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First glance: The District

“We don’t have Coke, but we have our own homemade cola – made with real cane sugar – is that okay?”

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A tray of fresh donuts at the District

Welcome to The District, a new “donuts, sliders, and brew” joint in the Lower Garden District (2209 Magazine St.). But take off your beer goggles; “brew” refers to the sprawling caffeine bar consistent with the coffee crusade that seems to be consuming New Orleans lately. The District steps it up a notch with “Nitro,” a nitrogen-infused iced coffee blend with a hint of chicory, which is served on tap and resembles a virgin Guinness more than it does coffee. Additional drinks that come from the chrome bar tap are regular iced coffee, chocolate milk, and homemade juices. Patrons are also invited to bring their own six-pack to dunk into the ice-cold ‘beer jacuzzi’ –- a fun toy that chills your drink in minutes.

If the adjacent Stein’s Deli brings the excess of New York City, then The District offers the moderation of the West Coast. The menu is simple and inexpensive. Coffee and a donut will run no less than five dollars, while each slider (you’ll need two) costs $3.50. The cooks were still playing hopscotch behind the fryer on opening day but the product —a fried chicken slider dressed with sweet coleslaw — earned its price. Additional slider options include a classic cheeseburger and a pork belly special. You can peak behind the counter and observe the conception of donuts as well, which are artful monstrosities more suitable for desert than for breakfast.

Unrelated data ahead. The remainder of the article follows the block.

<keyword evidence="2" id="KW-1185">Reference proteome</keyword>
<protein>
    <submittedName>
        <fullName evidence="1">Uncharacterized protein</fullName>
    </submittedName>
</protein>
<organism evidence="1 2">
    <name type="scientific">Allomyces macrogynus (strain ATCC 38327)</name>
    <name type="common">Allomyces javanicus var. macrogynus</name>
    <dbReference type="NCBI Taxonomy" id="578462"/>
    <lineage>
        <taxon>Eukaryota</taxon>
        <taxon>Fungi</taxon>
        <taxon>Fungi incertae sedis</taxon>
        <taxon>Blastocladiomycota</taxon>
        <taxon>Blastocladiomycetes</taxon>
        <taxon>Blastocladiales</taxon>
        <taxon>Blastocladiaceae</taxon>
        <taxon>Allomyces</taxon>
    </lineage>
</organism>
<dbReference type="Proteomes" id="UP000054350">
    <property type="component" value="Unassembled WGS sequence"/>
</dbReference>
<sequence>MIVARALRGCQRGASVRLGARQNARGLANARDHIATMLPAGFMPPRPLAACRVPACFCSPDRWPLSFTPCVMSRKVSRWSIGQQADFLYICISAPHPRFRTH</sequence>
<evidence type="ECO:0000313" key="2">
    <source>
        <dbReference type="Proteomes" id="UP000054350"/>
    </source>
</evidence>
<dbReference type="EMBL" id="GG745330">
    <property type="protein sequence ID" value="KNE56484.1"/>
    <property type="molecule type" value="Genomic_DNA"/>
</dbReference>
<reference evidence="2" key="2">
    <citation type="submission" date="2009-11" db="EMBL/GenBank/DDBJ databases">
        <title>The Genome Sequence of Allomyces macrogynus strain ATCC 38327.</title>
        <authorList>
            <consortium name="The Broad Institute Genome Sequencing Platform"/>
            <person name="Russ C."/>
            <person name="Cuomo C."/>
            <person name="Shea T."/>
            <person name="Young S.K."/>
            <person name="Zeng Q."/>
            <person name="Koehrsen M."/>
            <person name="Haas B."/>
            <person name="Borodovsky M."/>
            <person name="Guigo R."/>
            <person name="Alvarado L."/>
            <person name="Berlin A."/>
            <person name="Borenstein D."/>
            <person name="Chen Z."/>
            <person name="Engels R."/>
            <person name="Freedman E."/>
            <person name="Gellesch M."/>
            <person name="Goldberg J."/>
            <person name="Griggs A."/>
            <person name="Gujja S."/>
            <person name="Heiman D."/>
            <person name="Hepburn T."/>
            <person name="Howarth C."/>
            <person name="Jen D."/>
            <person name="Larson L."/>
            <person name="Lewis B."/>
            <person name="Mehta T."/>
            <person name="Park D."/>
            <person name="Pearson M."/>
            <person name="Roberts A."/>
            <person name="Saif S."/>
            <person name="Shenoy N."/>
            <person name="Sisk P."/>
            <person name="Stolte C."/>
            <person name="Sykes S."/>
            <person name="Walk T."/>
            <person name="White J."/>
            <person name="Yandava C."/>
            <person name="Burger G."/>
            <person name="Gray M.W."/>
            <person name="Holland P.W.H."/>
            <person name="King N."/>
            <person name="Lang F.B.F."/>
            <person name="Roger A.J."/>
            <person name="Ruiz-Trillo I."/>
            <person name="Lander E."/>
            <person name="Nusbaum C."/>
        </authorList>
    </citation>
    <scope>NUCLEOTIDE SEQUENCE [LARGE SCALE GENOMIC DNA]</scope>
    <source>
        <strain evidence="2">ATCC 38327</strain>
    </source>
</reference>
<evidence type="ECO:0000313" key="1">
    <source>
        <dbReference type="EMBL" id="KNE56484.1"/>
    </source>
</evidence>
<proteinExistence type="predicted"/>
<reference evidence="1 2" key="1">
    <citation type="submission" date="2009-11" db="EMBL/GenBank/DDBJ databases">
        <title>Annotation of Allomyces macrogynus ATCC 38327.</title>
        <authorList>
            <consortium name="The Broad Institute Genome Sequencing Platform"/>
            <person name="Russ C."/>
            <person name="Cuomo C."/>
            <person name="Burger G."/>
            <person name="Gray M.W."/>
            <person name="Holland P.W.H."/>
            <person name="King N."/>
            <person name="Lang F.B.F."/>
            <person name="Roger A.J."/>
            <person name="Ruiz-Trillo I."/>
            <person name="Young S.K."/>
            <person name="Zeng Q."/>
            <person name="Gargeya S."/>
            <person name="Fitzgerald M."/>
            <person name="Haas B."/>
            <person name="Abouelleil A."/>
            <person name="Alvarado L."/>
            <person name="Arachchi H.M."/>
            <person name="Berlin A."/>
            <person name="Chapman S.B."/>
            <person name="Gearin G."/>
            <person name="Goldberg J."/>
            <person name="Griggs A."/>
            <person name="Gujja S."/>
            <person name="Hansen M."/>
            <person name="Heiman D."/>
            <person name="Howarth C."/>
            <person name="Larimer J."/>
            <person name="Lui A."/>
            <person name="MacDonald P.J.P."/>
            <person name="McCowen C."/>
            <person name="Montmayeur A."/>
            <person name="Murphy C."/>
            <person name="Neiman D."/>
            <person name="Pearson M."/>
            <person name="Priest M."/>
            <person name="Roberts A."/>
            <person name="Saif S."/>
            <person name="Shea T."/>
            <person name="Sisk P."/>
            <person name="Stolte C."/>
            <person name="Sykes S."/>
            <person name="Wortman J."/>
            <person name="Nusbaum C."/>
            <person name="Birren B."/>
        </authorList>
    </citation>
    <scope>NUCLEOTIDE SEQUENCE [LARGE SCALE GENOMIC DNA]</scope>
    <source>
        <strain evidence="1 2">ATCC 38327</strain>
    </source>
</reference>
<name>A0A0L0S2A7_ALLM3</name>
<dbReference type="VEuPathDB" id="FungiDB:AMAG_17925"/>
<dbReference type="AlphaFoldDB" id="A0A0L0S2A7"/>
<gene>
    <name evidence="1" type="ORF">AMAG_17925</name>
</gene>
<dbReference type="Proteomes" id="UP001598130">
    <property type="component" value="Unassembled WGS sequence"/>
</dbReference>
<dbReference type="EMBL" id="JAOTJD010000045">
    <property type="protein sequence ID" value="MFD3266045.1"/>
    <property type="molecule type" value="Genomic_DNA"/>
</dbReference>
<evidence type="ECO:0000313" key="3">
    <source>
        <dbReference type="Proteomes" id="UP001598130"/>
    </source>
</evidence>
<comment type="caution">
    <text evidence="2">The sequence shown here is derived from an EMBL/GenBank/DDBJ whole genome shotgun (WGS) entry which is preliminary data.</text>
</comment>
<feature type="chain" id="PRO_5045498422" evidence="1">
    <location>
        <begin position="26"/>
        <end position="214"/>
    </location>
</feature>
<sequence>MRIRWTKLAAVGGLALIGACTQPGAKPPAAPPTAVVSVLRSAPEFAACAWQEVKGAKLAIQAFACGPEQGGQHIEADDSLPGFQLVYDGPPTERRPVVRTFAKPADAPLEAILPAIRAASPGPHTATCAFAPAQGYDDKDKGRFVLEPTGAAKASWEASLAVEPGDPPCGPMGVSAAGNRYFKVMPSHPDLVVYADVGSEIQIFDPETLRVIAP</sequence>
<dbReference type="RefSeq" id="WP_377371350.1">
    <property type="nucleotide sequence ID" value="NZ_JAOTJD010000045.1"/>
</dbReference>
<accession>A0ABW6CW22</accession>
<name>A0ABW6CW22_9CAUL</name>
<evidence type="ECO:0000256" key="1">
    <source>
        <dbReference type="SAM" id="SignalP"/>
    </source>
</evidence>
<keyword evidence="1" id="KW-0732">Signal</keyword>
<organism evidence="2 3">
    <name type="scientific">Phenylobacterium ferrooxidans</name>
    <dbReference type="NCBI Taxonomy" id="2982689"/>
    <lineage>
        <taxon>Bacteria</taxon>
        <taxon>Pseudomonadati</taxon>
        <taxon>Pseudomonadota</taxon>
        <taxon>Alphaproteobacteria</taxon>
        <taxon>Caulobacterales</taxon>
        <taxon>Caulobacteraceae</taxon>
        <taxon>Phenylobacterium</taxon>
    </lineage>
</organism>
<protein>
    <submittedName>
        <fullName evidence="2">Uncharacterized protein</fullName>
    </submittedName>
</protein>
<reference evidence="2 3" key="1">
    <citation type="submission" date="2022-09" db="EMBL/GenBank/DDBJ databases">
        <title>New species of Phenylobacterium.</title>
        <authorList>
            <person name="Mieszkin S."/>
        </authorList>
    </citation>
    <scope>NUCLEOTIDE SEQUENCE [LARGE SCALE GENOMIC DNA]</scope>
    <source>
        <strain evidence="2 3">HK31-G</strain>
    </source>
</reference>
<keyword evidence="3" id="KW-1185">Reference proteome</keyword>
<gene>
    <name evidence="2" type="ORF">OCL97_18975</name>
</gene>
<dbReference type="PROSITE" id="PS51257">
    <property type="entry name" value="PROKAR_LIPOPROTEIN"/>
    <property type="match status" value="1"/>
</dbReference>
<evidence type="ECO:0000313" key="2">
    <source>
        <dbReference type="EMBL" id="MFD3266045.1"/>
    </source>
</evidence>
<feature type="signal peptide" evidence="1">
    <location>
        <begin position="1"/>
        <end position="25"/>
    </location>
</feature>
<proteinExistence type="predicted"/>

The District’s interior, seated on glossed, earth-stained concrete and illuminated by Edison-era light bulbs, boasts the rustic elements of a locals’ retreat. However, the clean, high ceilings and academic-looking thirty-something staff are consistent with the prime real estate. A chocolate-stained wooden bar is long enough to fit two-dozen lunch goers, and the opposite wall is lined with custom built, comfortable booths.

The snack bar’s ownership and management is split between three men, each with experience in the trenches of other local restaurants, who have a vision to make a profit and a difference in the community.

“We want to be the kind of place that makes the neighbors glad that we are here; a space where friends are recognized. Food is just a means for us to share the table together.”

And the management walks the walk, revealing plans to run a Street car-themed food truck and donate one hundred percent of the profits to Crossroads NOLA, a nonprofit organization committed to making a difference in the lives of children in foster care in New Orleans.

Donuts and sliders on Magazine Street promise to draw consistent, daylong business for The District, so hurry in before everyone else hears about it. This food isn’t for sharing.



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